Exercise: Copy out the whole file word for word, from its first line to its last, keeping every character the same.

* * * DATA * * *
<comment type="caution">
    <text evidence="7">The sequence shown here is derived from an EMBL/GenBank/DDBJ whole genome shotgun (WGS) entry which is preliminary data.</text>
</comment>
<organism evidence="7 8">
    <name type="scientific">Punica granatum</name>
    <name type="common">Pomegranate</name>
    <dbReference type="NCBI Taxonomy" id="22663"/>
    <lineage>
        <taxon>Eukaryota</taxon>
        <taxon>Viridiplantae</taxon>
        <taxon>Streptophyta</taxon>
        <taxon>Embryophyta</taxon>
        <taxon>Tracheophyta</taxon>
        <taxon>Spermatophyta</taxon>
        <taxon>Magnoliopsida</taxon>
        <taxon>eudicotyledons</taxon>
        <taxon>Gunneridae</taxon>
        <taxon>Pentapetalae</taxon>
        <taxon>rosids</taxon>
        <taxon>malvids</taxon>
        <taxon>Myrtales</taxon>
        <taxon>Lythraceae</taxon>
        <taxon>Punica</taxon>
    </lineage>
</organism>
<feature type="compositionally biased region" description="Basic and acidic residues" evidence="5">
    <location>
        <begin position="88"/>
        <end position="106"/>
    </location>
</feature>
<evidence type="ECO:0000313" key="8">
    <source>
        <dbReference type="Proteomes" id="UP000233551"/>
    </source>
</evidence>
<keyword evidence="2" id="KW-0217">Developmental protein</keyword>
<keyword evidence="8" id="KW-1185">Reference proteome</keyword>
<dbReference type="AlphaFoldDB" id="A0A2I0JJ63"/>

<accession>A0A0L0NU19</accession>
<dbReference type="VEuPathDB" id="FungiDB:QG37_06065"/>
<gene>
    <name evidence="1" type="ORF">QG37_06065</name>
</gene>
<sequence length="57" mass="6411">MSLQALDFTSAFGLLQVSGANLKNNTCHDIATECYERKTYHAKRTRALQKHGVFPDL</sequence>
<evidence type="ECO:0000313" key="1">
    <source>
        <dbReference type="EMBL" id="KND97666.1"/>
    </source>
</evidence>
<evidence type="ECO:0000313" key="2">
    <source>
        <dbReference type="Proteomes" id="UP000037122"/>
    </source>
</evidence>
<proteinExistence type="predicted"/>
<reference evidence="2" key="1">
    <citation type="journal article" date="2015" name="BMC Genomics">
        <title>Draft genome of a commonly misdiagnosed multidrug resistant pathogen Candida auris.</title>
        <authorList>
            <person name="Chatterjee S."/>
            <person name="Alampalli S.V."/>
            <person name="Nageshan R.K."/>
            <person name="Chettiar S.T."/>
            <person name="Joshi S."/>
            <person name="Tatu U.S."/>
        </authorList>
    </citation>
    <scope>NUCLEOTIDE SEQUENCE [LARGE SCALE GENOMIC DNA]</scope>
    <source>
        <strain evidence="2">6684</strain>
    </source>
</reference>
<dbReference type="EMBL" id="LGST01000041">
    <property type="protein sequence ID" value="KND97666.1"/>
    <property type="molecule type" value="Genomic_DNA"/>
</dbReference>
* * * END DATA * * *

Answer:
<comment type="caution">
    <text evidence="7">The sequence shown here is derived from an EMBL/GenBank/DDBJ whole genome shotgun (WGS) entry which is preliminary data.</text>
</comment>
<organism evidence="7 8">
    <name type="scientific">Punica granatum</name>
    <name type="common">Pomegranate</name>
    <dbReference type="NCBI Taxonomy" id="22663"/>
    <lineage>
        <taxon>Eukaryota</taxon>
        <taxon>Viridiplantae</taxon>
        <taxon>Streptophyta</taxon>
        <taxon>Embryophyta</taxon>
        <taxon>Tracheophyta</taxon>
        <taxon>Spermatophyta</taxon>
        <taxon>Magnoliopsida</taxon>
        <taxon>eudicotyledons</taxon>
        <taxon>Gunneridae</taxon>
        <taxon>Pentapetalae</taxon>
        <taxon>rosids</taxon>
        <taxon>malvids</taxon>
        <taxon>Myrtales</taxon>
        <taxon>Lythraceae</taxon>
        <taxon>Punica</taxon>
    </lineage>
</organism>
<feature type="compositionally biased region" description="Basic and acidic residues" evidence="5">
    <location>
        <begin position="88"/>
        <end position="106"/>
    </location>
</feature>
<evidence type="ECO:0000313" key="8">
    <source>
        <dbReference type="Proteomes" id="UP000233551"/>
    </source>
</evidence>
<keyword evidence="2" id="KW-0217">Developmental protein</keyword>
<keyword evidence="8" id="KW-1185">Reference proteome</keyword>
<dbReference type="AlphaFoldDB" id="A0A2I0JJ63"/>

<accession>A0A0L0NU19</accession>
<dbReference type="VEuPathDB" id="FungiDB:QG37_06065"/>
<gene>
    <name evidence="1" type="ORF">QG37_06065</name>
</gene>
<sequence length="57" mass="6411">MSLQALDFTSAFGLLQVSGANLKNNTCHDIATECYERKTYHAKRTRALQKHGVFPDL</sequence>
<evidence type="ECO:0000313" key="1">
    <source>
        <dbReference type="EMBL" id="KND97666.1"/>
    </source>
</evidence>
<evidence type="ECO:0000313" key="2">
    <source>
        <dbReference type="Proteomes" id="UP000037122"/>
    </source>
</evidence>
<proteinExistence type="predicted"/>
<reference evidence="2" key="1">
    <citation type="journal article" date="2015" name="BMC Genomics">
        <title>Draft genome of a commonly misdiagnosed multidrug resistant pathogen Candida auris.</title>
        <authorList>
            <person name="Chatterjee S."/>
            <person name="Alampalli S.V."/>
            <person name="Nageshan R.K."/>
            <person name="Chettiar S.T."/>
            <person name="Joshi S."/>
            <person name="Tatu U.S."/>
        </authorList>
    </citation>
    <scope>NUCLEOTIDE SEQUENCE [LARGE SCALE GENOMIC DNA]</scope>
    <source>
        <strain evidence="2">6684</strain>
    </source>
</reference>
<dbReference type="EMBL" id="LGST01000041">
    <property type="protein sequence ID" value="KND97666.1"/>
    <property type="molecule type" value="Genomic_DNA"/>
</dbReference>